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(overspooled)
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read the pressure from the manifold. IMO it doesn't matter how hard the turbo is working, it matters what the manifold is seeing. 20psi at the manifold might be 22-23 at the housing, but it doesn't matter IMO.
 

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Boost4fun
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Not exactly. I think it does matter. Since the more pressure the turbos producing the higher the rev´s of them will be and somewhen you will reach a critical level when aiming to 150k revs or so.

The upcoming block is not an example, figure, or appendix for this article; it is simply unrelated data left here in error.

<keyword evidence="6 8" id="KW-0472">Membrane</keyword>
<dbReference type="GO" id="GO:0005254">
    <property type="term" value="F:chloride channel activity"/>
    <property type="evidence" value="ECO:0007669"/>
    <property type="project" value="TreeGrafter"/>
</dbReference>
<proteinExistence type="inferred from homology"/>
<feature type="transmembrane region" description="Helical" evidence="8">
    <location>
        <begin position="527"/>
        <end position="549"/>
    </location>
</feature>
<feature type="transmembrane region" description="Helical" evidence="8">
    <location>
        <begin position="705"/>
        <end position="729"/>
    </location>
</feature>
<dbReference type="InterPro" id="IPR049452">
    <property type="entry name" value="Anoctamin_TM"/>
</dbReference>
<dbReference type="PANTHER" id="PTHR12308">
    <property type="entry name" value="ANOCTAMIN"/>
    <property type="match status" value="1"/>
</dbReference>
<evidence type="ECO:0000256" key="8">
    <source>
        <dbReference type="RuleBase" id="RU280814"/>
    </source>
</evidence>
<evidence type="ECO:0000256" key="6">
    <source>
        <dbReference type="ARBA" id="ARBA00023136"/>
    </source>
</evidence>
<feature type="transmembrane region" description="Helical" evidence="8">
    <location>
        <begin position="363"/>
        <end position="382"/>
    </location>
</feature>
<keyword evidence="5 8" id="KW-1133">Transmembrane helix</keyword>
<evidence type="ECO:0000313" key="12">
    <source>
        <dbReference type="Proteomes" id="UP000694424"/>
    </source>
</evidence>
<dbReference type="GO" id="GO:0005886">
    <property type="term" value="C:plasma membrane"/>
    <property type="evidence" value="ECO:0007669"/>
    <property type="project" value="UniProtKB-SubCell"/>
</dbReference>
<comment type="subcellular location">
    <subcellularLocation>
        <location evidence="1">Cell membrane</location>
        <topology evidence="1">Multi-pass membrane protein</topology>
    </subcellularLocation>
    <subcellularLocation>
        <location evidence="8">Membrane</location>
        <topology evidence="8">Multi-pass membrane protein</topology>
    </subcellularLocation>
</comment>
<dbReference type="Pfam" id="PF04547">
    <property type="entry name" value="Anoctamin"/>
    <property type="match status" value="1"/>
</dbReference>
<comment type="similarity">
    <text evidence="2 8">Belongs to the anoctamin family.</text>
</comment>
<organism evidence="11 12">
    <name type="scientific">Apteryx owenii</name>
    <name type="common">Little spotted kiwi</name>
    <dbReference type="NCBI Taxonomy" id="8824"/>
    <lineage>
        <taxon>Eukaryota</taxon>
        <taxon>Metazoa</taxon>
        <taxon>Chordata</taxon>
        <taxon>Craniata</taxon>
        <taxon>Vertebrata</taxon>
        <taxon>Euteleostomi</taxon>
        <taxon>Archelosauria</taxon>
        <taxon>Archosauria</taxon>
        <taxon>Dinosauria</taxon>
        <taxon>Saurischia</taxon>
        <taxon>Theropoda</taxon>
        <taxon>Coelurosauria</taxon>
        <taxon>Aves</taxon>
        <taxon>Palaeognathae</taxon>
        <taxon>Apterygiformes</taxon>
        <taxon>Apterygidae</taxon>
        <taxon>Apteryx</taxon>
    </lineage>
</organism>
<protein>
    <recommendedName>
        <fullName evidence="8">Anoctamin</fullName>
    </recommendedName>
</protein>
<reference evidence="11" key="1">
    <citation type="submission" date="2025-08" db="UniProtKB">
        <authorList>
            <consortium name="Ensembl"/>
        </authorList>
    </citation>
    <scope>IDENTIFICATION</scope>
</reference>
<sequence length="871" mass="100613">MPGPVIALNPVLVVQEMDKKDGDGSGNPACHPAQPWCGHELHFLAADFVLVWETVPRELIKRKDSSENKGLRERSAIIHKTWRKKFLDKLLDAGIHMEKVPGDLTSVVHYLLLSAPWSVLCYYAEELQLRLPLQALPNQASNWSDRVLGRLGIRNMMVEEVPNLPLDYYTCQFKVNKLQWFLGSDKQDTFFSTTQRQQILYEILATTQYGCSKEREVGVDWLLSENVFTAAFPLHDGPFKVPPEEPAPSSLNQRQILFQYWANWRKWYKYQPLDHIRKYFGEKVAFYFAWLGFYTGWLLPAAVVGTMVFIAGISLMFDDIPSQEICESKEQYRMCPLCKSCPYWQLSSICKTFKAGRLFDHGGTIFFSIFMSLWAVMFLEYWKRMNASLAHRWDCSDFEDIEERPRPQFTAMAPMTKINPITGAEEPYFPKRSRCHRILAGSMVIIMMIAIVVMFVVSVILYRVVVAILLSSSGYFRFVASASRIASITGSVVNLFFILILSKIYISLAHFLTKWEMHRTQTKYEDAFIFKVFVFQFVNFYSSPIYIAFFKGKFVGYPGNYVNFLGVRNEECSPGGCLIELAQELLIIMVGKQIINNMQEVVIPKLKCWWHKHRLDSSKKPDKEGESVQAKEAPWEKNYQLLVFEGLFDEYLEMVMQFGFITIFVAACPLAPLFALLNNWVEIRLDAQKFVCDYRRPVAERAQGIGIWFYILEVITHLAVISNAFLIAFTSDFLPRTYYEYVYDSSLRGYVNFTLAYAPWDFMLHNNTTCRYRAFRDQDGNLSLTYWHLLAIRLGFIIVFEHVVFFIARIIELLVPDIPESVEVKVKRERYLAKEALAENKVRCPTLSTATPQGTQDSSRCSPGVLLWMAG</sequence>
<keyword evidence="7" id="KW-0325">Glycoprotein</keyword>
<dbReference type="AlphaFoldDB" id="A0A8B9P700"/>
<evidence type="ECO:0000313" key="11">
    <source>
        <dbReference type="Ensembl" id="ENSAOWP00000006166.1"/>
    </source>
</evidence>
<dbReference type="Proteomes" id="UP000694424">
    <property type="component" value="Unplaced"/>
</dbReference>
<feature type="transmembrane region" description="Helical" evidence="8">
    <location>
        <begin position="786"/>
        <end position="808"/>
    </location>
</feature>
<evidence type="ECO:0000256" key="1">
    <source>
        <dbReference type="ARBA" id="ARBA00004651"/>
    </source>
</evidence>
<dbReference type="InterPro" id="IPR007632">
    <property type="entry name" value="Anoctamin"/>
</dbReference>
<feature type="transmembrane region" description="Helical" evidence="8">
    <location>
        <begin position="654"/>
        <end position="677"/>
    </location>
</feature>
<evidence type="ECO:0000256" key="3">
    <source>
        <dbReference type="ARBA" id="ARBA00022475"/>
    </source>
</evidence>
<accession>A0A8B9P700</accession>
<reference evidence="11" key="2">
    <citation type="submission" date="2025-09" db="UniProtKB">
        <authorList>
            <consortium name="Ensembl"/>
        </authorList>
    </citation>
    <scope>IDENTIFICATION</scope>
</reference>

Ok, when it comes to the engine itselve it almost wouldn´t matter how hard they are working..
 

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Stock Twins King
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Discussion Starter · #11 ·
Here is the quote I was trying to find earlier. From Andi about this:

Quote:
Originally posted by Sound Performance
You cant get surge at part throttle!! What you have is a pressure imbalance between the manifold and the IC pipes because your throttle plates are half open. This causes the BOV to open and close!! Any turbo car will do this with a responsive turbo and part throttle applications.


Lar




Lar,